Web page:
Reviews of international trade and logistics often place an emphasis on the importance of Florida’s deepwater seaports, shipping lanes and oceanic routes. However, true analysis of international trade and logistics must take into account the vital role that Florida’s airports play in the movement of cargo. Every day, thousands of tons of cargo arrive at Florida airports on their way to destinations across the U.S. and around the world. It’s the wide-spread role of air cargo that we examine in this week’s Florida Chamber Foundation Scorecard Stat.
According to the Federal Aviation Authority, more than 132 billion pounds of domestic and international cargo arrived at U.S. airports in 2012. The airport with the largest volume of air cargo was Memphis International, which serves as the major hub for all Federal Express (FedEx) shipments. Following Memphis, the top four airports are Anchorage International, Louisville International and Florida’s own Miami International. Collectively, these top four airports bring in more than $55 billion pounds of air cargo – comprising more than 40 percent of the total market.
Florida’s air cargo share is fourth in the United States, with more than 11 percent of the total U.S. tonnage – representing 2.5 million tons of cargo – each year. With approximately 4,700 tons in average daily capacity, Miami International Airport takes in more than 80 percent of Florida’s air cargo. This has a significant and direct economic impact on Florida’s economy and job market across all industries and sectors.
Did you know: Every day, approximately 32,000 boxes of fresh cut flowers arrive at Miami International Airport, most arriving from Colombia and Ecuador?
Air cargo means more than just growth for airlines. Florida is home to 60,000 businesses involved in exporting – one in five of all U.S. businesses that export, which collectively export more than $66 billion in Florida-origin goods every year. This business activity supports more than 500,000 jobs in transportation, trade and logistics. Export-oriented companies typically grow 15 percent faster, pay 15 percent higher wages and are 12 percent more profitable than firms operating solely in the U.S. market. An effective and expanding air cargo system will mean more opportunities for companies in Florida to get goods to and from places like Latin America, the Caribbean, Europe and fast-developing economies in Asia.
The interrelated nature of air cargo reaches across all of Florida’s transportation system. Florida’s DOT Air Cargo System Plan provides detailed explanations of how integrated systems, such as surface transportation, are mandatory to create and maintain operations throughout the state.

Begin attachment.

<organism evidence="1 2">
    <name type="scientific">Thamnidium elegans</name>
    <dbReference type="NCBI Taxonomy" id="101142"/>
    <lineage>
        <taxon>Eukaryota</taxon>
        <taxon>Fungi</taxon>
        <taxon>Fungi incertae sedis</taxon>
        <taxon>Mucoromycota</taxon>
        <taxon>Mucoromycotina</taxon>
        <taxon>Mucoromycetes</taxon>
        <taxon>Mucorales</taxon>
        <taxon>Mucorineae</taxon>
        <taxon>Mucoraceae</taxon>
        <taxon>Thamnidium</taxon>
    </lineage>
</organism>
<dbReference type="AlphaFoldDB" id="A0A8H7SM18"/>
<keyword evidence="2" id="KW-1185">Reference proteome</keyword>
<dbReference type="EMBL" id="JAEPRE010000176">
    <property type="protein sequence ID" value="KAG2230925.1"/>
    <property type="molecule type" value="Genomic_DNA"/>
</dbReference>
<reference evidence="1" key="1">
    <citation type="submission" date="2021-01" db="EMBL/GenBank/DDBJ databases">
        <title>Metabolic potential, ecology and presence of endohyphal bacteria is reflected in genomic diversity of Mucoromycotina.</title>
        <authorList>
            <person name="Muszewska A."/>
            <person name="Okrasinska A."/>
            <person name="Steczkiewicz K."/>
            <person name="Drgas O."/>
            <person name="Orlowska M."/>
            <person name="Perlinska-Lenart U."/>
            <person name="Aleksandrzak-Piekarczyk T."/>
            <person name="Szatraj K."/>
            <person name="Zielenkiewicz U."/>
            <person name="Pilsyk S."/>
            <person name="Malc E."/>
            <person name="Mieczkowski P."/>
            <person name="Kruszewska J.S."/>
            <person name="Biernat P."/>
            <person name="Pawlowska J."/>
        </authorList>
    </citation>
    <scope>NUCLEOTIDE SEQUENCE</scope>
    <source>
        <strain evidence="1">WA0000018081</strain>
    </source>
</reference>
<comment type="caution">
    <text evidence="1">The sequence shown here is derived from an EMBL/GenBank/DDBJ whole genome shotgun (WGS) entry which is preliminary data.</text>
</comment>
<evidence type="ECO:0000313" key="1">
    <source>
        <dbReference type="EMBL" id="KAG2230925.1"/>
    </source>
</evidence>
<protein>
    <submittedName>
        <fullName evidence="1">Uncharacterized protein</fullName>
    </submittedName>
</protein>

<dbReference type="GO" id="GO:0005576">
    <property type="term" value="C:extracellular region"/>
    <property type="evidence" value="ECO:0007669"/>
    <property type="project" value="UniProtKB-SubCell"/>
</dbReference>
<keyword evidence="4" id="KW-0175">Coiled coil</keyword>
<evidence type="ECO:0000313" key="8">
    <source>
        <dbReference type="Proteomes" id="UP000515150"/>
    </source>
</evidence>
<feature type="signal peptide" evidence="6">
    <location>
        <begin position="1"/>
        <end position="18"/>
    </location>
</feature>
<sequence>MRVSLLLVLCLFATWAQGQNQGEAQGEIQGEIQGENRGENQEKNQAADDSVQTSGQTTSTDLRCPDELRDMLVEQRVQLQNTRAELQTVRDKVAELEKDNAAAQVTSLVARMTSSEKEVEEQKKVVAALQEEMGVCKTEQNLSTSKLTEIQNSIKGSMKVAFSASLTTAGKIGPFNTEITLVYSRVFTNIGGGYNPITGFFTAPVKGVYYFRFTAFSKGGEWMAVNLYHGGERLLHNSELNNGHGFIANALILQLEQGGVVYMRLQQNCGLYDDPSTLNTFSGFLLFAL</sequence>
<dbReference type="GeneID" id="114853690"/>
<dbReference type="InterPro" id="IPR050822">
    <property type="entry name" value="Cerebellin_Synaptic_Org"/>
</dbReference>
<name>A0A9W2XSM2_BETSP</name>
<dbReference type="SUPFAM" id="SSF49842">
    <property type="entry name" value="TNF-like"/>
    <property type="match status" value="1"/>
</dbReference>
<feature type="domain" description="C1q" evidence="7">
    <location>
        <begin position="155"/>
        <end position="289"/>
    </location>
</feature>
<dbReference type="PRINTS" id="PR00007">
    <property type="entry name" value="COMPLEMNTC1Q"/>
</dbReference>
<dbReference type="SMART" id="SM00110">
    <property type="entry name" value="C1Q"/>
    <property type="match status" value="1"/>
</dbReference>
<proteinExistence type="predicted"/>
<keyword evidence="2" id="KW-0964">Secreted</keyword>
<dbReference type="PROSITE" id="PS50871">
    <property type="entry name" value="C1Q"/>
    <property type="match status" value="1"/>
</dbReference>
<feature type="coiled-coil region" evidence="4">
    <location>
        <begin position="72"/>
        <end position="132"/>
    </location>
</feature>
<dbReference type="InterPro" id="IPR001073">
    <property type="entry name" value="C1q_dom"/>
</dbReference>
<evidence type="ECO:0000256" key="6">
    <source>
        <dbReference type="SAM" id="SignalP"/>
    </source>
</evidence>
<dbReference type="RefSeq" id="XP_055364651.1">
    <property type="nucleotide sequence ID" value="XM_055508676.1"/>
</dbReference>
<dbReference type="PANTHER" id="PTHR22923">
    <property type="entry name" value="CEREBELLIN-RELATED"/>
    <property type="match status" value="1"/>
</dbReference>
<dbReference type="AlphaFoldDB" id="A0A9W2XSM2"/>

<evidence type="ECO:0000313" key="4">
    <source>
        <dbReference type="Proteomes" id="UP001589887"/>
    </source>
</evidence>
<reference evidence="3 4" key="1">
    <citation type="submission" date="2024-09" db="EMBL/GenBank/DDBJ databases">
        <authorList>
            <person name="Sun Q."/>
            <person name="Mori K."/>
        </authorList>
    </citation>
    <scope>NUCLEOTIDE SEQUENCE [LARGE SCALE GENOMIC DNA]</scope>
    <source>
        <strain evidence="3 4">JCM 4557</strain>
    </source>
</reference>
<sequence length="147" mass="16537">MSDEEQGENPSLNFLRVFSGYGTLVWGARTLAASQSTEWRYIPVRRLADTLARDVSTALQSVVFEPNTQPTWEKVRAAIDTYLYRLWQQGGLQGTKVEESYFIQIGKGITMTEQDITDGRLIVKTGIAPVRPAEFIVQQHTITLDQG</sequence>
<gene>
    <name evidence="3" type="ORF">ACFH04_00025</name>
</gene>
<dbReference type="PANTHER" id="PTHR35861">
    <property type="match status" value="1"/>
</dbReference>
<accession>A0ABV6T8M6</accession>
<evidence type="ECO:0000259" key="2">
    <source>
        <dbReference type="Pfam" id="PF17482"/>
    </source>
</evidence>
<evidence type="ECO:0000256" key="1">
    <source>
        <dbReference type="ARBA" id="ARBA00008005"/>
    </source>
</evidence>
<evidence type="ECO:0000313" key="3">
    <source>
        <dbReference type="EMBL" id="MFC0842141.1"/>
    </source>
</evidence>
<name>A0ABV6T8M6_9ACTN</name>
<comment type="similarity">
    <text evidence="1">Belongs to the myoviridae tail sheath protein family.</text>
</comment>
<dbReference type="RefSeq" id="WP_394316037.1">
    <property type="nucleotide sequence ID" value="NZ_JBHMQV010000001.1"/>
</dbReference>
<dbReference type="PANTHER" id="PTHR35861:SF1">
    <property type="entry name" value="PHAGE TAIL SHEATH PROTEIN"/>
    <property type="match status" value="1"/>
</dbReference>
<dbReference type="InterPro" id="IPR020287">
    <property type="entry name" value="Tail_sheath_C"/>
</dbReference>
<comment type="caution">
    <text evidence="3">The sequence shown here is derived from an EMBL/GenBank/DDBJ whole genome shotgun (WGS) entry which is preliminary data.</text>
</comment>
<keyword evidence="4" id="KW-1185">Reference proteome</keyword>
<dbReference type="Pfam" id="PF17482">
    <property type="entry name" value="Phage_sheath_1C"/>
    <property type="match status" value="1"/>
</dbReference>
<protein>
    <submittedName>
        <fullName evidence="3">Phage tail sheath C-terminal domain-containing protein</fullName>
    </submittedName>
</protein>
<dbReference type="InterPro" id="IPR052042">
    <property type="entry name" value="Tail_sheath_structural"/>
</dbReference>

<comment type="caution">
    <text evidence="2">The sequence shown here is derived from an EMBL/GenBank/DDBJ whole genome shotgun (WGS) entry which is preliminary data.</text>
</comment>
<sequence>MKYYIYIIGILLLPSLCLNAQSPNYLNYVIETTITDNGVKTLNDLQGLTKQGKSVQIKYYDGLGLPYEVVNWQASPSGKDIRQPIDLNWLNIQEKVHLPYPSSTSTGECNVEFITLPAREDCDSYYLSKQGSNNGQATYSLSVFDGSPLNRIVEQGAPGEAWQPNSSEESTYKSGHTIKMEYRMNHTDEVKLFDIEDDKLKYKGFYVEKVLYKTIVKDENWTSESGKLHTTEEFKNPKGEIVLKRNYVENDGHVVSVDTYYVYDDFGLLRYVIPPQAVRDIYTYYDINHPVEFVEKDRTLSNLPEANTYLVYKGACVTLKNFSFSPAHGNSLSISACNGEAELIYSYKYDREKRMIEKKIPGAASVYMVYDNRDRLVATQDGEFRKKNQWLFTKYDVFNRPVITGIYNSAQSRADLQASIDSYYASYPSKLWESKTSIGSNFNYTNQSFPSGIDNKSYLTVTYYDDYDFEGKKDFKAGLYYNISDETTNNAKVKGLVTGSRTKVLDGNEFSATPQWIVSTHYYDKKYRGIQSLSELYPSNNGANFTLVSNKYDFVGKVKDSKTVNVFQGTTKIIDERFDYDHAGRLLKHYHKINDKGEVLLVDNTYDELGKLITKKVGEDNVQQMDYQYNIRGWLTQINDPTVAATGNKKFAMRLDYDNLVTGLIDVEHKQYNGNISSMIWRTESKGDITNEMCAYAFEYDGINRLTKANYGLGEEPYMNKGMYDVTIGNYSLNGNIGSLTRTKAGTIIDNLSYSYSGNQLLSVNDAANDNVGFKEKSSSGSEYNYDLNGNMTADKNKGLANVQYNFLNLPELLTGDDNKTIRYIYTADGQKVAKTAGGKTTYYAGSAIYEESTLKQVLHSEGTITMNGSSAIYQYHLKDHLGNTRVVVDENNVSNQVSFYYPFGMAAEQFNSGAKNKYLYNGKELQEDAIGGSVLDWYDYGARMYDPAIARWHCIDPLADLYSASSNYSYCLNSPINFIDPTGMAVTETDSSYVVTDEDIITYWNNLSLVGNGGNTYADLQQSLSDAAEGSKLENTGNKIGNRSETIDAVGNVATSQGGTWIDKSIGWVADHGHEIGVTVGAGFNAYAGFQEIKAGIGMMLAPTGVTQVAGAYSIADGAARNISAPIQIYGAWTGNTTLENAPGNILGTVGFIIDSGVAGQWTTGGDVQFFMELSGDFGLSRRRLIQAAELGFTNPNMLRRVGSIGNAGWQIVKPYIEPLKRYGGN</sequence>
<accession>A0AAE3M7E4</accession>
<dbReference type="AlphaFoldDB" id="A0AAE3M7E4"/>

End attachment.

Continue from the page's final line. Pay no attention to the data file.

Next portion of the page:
“The importance of effective air cargo systems cannot be understated for Florida’s economy,” said Joe Lopano, CEO of Tampa International Airport. “Florida is the gateway to Latin America and the Caribbean and we must possess diverse modes of transit. Our economy and our future will be positively impacted by effective intermodal logistics, and it is essential air cargo be a major element. This is why Tampa International Airport joined the Florida Chamber Foundation in its recently released Made for Trade: Florida Trade and Logistics Study 2.0 research project to ensure we aggressively pursue positive strategies for further developing our trade and logistics system.”
The future prospects of Florida’s air cargo system and the importance of air cargo to Florida’s overall economic engine were just recently stressed in an Air Cargo Magazine article.
Securing Florida’s future begins with free enterprise. A healthy free enterprise system necessitates that the business community unite behind practical, workable and sound strategies to address the needs of our state now and 20 years from now. The Florida Chamber of Commerce and Florida Chamber Foundation believe in a Florida economy that supports and grows high-wage, private-sector jobs.
Be sure to save the date now for the 2014 Future of Florida Forum on September 29 – October 1, during which you can join conversations with experts on the future of Florida’s trade and logistics initiatives. If you’d like to get involved earlier, join us at one of the Florida Chamber Foundation’s statewide summits on throughout the state to engage business community leaders and policy makers on the Made for Trade: Florida Trade and Logistics Study 2.0.